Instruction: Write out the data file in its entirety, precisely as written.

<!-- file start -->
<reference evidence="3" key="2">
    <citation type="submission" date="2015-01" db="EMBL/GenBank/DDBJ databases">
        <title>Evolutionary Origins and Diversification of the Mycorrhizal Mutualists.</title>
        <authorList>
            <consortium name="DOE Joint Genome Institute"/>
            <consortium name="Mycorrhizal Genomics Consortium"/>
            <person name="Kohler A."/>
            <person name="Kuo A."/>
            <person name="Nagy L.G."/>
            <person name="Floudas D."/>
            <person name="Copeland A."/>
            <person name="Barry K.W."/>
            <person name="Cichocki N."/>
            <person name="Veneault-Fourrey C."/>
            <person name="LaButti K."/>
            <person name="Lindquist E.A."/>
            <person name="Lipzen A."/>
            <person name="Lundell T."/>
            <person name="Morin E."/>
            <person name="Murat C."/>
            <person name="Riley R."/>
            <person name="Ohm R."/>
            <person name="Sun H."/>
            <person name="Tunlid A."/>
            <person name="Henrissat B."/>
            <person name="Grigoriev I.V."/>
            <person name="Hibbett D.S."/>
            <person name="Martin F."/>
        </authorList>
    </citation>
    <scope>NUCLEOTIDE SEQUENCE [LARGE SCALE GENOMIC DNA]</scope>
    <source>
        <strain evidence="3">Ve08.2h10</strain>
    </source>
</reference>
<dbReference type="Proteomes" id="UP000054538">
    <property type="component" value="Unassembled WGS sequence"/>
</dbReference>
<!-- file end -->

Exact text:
<reference evidence="3" key="2">
    <citation type="submission" date="2015-01" db="EMBL/GenBank/DDBJ databases">
        <title>Evolutionary Origins and Diversification of the Mycorrhizal Mutualists.</title>
        <authorList>
            <consortium name="DOE Joint Genome Institute"/>
            <consortium name="Mycorrhizal Genomics Consortium"/>
            <person name="Kohler A."/>
            <person name="Kuo A."/>
            <person name="Nagy L.G."/>
            <person name="Floudas D."/>
            <person name="Copeland A."/>
            <person name="Barry K.W."/>
            <person name="Cichocki N."/>
            <person name="Veneault-Fourrey C."/>
            <person name="LaButti K."/>
            <person name="Lindquist E.A."/>
            <person name="Lipzen A."/>
            <person name="Lundell T."/>
            <person name="Morin E."/>
            <person name="Murat C."/>
            <person name="Riley R."/>
            <person name="Ohm R."/>
            <person name="Sun H."/>
            <person name="Tunlid A."/>
            <person name="Henrissat B."/>
            <person name="Grigoriev I.V."/>
            <person name="Hibbett D.S."/>
            <person name="Martin F."/>
        </authorList>
    </citation>
    <scope>NUCLEOTIDE SEQUENCE [LARGE SCALE GENOMIC DNA]</scope>
    <source>
        <strain evidence="3">Ve08.2h10</strain>
    </source>
</reference>
<dbReference type="Proteomes" id="UP000054538">
    <property type="component" value="Unassembled WGS sequence"/>
</dbReference>